Katie Benn is a multidisciplinary artist from San Francisco. Although her roots are in the Bay Area, since late 2020, she has set up her home and art studio in Southern Oregon. Inspired by all things goofy and mysterious, her personal dreamwork, and the general absurdity of being alive, she explores themes relating to the human condition and her inner world. She is a painter, muralist, illustrator, textile designer and creator of zines and various art products.

Her humorous drawings have been exhibited at shows worldwide and adorn products of brands like Google, Slack or Condé Nast Traveler. In an interview, Katie Benn gives insights into her artistic practice.

Photo by Anthony Roberts courtesy Facebook Artist in Residency Program

Nora Partl: Katie Benn, what are you currently working on?

KB: I’m currently working on a piece for an upcoming group show in 2023, a 3rd draft of a collection of writing I’ve been working on for the last two years, and making time to create some pieces based on a string of exceptionally vivid dreams I’ve had lately.

NP: How did it all start? Can you tell us about your beginnings in the art world?

KB: Creating things has been the singular thread that I find has held my life together from the beginning. I grew up a very sensitive kid, always retreating to go draw and paint and write on my own. Art has always been a means for me to better understand myself and the world. Coming from a very creative family, I suppose it’s no surprise I’ve turned out this way. My first couple of commissions I had were when I was a teenager. I was always making things, but never really thought it would lead anywhere. I worked conventional jobs, waiter, barista, dishwasher. I worked in an office for years and years. At some point some years ago I finally realized how miserable I was only making time to be creative on the weekends, so I quit my job, started building my portfolio and showing in galleries which lead to more and more opportunities. While I continue to take on commissions and do participate in more editorial and commercial art, I maintain a steady personal practice to keep my head together.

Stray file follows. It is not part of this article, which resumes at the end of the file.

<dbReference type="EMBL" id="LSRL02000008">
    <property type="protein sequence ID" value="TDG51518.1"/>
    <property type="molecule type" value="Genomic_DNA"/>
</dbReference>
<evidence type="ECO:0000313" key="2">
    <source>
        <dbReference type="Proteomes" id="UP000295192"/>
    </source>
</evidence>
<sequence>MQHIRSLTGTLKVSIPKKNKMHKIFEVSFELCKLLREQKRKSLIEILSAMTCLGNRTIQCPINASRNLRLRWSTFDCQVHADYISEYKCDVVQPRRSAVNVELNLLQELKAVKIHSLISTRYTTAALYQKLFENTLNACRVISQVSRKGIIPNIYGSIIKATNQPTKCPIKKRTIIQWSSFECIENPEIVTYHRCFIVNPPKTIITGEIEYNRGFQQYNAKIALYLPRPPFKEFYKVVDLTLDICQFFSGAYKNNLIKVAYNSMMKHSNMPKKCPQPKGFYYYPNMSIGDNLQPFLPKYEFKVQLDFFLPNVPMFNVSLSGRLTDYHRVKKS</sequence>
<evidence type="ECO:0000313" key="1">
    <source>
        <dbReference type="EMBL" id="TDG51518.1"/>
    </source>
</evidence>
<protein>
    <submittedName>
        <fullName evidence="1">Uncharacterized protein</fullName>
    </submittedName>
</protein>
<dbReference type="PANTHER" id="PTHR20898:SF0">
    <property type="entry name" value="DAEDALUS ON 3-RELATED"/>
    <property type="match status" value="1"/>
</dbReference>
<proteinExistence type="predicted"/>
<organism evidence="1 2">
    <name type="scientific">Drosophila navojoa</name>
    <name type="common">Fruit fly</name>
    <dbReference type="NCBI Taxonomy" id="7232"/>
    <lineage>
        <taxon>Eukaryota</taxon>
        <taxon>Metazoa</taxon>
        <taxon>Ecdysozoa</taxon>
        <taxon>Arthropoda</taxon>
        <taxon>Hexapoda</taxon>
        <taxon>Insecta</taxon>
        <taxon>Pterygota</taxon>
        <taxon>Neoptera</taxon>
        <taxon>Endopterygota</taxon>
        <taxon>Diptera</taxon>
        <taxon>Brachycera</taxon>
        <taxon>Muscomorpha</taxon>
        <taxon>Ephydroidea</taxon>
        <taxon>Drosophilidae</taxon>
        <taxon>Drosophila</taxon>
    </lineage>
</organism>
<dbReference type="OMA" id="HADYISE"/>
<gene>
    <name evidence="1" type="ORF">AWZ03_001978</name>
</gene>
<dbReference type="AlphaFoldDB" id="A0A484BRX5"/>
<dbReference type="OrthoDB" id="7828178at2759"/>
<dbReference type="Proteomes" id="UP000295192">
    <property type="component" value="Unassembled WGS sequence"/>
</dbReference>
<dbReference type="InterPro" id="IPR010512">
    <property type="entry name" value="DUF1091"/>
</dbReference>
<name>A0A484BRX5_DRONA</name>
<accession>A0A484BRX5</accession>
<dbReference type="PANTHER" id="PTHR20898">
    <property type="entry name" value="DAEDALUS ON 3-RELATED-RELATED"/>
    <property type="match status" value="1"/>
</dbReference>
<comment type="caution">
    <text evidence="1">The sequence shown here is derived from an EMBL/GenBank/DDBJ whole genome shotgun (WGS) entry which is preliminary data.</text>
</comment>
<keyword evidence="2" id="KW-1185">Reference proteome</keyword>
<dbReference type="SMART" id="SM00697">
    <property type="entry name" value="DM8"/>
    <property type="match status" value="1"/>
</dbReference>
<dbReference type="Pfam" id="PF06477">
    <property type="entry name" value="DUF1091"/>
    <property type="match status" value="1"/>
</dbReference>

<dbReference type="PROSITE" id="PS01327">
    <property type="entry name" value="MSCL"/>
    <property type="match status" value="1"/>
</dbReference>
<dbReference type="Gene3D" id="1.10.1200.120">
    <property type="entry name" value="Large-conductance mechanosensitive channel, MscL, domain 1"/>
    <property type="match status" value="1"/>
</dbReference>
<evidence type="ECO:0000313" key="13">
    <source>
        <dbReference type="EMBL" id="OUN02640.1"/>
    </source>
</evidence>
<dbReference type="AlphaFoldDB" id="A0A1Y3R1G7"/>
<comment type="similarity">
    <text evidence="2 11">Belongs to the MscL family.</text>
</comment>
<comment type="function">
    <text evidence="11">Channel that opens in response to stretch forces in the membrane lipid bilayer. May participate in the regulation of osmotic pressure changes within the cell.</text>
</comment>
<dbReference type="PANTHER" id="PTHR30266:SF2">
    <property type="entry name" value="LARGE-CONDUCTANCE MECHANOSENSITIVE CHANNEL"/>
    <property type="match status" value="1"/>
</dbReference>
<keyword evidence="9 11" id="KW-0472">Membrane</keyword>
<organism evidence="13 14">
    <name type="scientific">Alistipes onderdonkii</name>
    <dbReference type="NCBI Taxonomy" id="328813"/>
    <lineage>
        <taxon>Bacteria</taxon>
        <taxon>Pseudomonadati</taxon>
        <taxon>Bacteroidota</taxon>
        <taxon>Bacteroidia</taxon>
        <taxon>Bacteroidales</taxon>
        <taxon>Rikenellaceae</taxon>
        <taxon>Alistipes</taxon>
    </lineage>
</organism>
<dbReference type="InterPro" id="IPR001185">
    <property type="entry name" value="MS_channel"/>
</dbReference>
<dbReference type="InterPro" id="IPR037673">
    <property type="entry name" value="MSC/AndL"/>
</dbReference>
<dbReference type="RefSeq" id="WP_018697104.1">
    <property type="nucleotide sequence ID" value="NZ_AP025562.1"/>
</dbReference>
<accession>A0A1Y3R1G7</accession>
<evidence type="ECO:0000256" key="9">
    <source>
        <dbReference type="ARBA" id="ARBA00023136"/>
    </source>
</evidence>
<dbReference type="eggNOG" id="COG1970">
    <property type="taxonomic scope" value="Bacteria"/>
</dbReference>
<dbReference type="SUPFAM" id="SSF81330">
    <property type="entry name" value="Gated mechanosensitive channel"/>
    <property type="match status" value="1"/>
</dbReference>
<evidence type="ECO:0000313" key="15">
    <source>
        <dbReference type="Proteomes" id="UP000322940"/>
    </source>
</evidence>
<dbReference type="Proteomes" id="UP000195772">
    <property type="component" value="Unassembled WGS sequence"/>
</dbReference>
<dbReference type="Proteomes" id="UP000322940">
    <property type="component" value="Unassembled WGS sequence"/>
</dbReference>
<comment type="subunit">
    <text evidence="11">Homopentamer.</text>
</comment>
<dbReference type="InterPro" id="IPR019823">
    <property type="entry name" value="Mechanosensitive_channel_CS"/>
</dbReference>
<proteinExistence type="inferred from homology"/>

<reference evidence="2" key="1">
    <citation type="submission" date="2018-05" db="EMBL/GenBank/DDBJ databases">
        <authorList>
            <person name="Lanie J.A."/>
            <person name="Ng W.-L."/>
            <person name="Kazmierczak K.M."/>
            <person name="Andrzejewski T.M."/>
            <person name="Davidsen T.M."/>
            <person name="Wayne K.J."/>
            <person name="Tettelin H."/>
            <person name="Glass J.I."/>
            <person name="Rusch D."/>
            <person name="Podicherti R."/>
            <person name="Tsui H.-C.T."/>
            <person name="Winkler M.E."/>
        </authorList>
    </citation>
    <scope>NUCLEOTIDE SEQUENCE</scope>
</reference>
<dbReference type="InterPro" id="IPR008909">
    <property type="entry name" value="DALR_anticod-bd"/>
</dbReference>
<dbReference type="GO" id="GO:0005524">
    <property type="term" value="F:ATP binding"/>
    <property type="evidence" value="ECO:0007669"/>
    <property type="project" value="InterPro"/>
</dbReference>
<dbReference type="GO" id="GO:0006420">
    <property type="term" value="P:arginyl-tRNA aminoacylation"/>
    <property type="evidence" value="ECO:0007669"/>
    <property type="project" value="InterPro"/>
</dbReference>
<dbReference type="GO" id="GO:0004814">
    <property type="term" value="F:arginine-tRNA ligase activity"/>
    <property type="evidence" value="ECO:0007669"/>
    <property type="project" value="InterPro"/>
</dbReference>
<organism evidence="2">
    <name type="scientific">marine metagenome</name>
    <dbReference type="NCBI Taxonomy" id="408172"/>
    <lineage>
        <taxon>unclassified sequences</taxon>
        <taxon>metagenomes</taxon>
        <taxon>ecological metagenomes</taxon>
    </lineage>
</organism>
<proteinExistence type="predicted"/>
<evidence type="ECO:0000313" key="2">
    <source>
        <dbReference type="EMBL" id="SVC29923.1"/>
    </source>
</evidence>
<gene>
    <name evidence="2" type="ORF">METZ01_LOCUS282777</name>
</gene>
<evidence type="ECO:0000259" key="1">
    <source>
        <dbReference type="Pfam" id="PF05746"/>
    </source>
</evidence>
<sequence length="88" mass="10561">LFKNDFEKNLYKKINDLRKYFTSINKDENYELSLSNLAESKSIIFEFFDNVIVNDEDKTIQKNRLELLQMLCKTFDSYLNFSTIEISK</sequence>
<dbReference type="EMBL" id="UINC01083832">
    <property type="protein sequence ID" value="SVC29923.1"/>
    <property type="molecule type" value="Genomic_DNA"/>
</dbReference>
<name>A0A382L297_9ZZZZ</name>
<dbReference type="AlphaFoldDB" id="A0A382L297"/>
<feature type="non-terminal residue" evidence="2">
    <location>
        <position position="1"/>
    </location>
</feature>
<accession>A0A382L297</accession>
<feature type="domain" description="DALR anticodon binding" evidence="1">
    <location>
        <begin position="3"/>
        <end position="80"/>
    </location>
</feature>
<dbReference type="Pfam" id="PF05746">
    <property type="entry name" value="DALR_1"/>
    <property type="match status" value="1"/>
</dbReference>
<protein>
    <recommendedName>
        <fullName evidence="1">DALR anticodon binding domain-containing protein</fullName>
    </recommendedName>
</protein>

Friends, Katie Benn.

NP: How has your practice changed over the years?

KB: My use of materials has changed. I used to paint a lot more. In 2020 during lockdown in San Francisco, I couldn’t get to all my panels and paints in my art studio across town by the wharf and my apartment where I was sheltering in place was so small that I started drawing with oil pastels. This was a big shift for the look and feel of my pieces, but I’m so grateful because by using this new medium, I really moved into a deeper practice. There used to be a lot of agony around painting, for reasons I haven’t fully figured out yet, but with oil pastels I feel much more free. There is a greater ease with expressing myself, I’m able to access my unconscious easier and quicker, I’m finding myself feeling much more comfortable being incredibly honest in my work. I really let go of a sense of rigidity I had around creating.

NP: What is something you wish you knew sooner about being an artist?

KB: Nobody knows better what’s right for you than you.